Hamed Ali, CEO, Nasdaq Dubai: Interview

Hamed Ali, CEO, Nasdaq Dubai

Interview: Hamed Ali

With sukuk (Islamic bonds) listings reaching $51.2bn worldwide, what steps are being taken to diversify sharia-compliant products?

HAMED ALI: We have seen a positive performance for the sukuk market in 2019. The sukuk listings made during the first 10 months of 2019 amounted to a combined value of $12bn, outperforming the $11.7bn that was recorded over the entire course of 2018. Additionally, we have seen elements of innovation in the issuances of 2019. For example, we welcomed the world’s first benchmark green corporate sukuk, issued by Dubai-based company Majid Al Futtaim, and our first green sovereign bond was issued by the government of Indonesia.

The exchange continues to diversify and introduce a variety of new products that meet the demands of investors and market participants from the region and internationally. In the area of Islamic finance, our murabaha (cost-plus financing) platform remains the largest in the region, with over $149bn of transactions processed since its inception in 2014. In other sectors, our equity derivatives market has continued to expand to include 33 single-stock and index contracts on the UAE and Saudi markets. As Dubai prepares to host Expo 2020, innovation and partnership will be a prevailing theme across all sectors of the exchange. We are excited to be working on a number of new initiatives, which we are confident will be well received by investors and issuers alike.

To what extent can agreements between capital markets and economic free zones, as well as legislation, help to boost listings?

ALI: Cooperation between entities such as Nasdaq Dubai and the Jebel Ali Free Zone Authority (JAFZA) has been and will continue to be a key focus to facilitate the listings of small and medium sized enterprises. Our agreement with JAFZA provides businesses based in the free zone with a number of waivers that enable them to list on the stock exchange. Federal regulations on foreign ownership of onshore companies are also expected to boost investor confidence regarding listings by a variety of businesses on Nasdaq Dubai.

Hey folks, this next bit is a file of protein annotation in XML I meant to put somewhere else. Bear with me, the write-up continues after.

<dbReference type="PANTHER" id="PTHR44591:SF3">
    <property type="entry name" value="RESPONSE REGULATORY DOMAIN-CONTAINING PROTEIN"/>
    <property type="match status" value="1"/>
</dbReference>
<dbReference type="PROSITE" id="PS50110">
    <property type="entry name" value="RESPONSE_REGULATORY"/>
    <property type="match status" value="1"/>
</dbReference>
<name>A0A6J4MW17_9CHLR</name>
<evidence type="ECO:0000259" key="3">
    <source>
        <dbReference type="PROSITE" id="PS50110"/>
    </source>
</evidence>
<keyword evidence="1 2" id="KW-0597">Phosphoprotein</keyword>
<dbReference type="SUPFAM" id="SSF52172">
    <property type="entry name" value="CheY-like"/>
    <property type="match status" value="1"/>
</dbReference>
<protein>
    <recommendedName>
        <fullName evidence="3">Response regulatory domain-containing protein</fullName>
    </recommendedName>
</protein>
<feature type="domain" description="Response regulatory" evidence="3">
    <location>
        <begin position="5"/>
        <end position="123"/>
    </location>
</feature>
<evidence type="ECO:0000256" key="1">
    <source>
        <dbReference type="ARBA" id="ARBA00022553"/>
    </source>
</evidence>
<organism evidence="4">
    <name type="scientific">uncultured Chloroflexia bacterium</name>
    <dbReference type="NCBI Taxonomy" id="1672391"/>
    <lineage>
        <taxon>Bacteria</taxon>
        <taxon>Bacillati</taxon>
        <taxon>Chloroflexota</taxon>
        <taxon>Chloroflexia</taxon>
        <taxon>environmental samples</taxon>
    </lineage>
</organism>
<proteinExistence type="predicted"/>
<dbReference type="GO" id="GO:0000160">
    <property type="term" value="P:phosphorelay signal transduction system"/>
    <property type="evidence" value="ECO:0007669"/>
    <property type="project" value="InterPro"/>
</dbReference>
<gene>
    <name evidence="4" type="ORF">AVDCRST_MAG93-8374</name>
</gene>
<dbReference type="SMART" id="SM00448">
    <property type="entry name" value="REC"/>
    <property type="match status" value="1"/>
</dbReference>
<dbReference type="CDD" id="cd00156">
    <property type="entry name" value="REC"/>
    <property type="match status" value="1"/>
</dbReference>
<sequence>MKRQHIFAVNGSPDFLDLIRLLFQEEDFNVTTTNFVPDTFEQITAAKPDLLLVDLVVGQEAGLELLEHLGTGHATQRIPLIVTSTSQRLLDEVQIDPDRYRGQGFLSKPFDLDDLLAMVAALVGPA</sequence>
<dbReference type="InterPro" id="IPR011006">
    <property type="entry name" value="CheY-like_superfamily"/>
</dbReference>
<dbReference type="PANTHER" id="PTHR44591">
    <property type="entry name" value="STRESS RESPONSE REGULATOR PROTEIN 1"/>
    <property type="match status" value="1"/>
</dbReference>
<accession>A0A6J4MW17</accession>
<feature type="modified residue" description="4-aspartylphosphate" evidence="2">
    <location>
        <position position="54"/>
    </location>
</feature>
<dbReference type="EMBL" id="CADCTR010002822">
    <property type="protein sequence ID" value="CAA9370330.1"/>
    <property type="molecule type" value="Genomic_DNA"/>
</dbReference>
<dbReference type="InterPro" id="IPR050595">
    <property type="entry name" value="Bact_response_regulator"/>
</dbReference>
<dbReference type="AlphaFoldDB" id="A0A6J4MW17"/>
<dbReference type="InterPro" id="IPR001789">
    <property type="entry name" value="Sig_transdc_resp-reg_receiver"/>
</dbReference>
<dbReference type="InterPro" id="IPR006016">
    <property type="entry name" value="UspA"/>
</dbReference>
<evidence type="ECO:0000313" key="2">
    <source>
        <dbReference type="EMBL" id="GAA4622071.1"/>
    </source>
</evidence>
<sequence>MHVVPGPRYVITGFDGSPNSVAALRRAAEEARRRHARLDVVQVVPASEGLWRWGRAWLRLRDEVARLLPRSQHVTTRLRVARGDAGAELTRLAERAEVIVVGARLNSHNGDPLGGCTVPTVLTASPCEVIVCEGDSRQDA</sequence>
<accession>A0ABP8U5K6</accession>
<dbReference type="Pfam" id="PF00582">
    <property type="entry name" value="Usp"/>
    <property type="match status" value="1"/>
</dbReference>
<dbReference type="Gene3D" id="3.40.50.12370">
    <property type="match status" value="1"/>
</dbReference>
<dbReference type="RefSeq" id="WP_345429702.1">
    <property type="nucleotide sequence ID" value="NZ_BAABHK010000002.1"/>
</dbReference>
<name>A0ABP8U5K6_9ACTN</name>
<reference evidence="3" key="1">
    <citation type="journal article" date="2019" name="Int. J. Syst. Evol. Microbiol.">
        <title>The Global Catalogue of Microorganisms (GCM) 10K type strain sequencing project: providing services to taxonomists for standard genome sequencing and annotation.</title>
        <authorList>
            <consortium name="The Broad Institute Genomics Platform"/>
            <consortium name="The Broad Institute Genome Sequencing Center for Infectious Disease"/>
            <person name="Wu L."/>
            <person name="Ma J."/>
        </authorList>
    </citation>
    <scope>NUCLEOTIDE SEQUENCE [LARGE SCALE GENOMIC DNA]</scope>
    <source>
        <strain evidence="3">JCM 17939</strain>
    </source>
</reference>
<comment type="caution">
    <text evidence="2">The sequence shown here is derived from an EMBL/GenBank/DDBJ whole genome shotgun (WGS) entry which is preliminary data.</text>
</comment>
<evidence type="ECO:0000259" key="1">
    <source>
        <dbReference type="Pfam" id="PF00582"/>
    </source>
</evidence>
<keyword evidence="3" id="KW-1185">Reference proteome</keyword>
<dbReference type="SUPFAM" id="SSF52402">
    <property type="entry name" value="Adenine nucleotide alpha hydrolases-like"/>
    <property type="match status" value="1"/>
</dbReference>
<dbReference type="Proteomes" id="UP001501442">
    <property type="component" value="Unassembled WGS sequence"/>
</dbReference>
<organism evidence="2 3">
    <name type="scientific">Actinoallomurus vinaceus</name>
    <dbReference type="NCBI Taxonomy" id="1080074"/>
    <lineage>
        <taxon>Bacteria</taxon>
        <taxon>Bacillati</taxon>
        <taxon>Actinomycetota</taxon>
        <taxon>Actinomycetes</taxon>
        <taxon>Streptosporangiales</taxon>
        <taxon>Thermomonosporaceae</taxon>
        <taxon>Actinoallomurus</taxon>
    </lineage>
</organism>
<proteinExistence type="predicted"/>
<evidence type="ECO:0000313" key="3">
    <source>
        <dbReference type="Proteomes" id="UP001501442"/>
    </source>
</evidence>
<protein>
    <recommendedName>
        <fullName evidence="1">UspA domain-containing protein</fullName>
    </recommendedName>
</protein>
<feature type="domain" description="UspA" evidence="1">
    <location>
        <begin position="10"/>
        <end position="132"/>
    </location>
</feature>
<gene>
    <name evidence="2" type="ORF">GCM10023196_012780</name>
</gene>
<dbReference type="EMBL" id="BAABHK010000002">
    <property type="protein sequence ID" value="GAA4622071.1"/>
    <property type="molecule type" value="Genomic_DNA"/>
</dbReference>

What strategies are in place to attract institutional and retail investors to the stock exchange?

ALI: The exchange has set itself up from the beginning to bring on board members and participants from around the globe, creating a platform that provides all issuers – including listed companies – with a mix of regional and global investors. Our strong relationship with international organisations, such as Luxembourg’s post-trade services provider Clearstream and Belgium-based financial services company Euroclear, provides investors with a familiar investment platform. Furthermore, our annual roadshows in New York and London offer our listed companies an ongoing avenue to connect with substantial investors in those locations.

Which countries and entities are seeing notable changes in demand for listings, and how do you foresee this shifting over the next few years?

ALI: Over the past years we have remained active and committed to developing our activities across the region. At a regional level Nasdaq Dubai is home to listings from the UAE, Saudi Arabia, Bahrain, Kuwait, Egypt and Jordan. Outside the region, the exchange has succeeded in attracting significant corporate and sovereign debt listings from Asia, including China, Hong Kong and Indonesia. We expect our relationships with these countries to grow and develop further, and we also anticipate expansion in our links with a variety of other areas that offer great capital markets potential, such as Central Asia. Kazakhstan is one of a number of jurisdictions in that region that we have been working with closely. Given the commitment of the Kazakhstan government to developing the financial services sector, we expect that the capital market will play a growing role in the ongoing expansion of Kazakhstan’s economy.

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The Report: Dubai 2020

Capital Markets chapter from The Report: Dubai 2020

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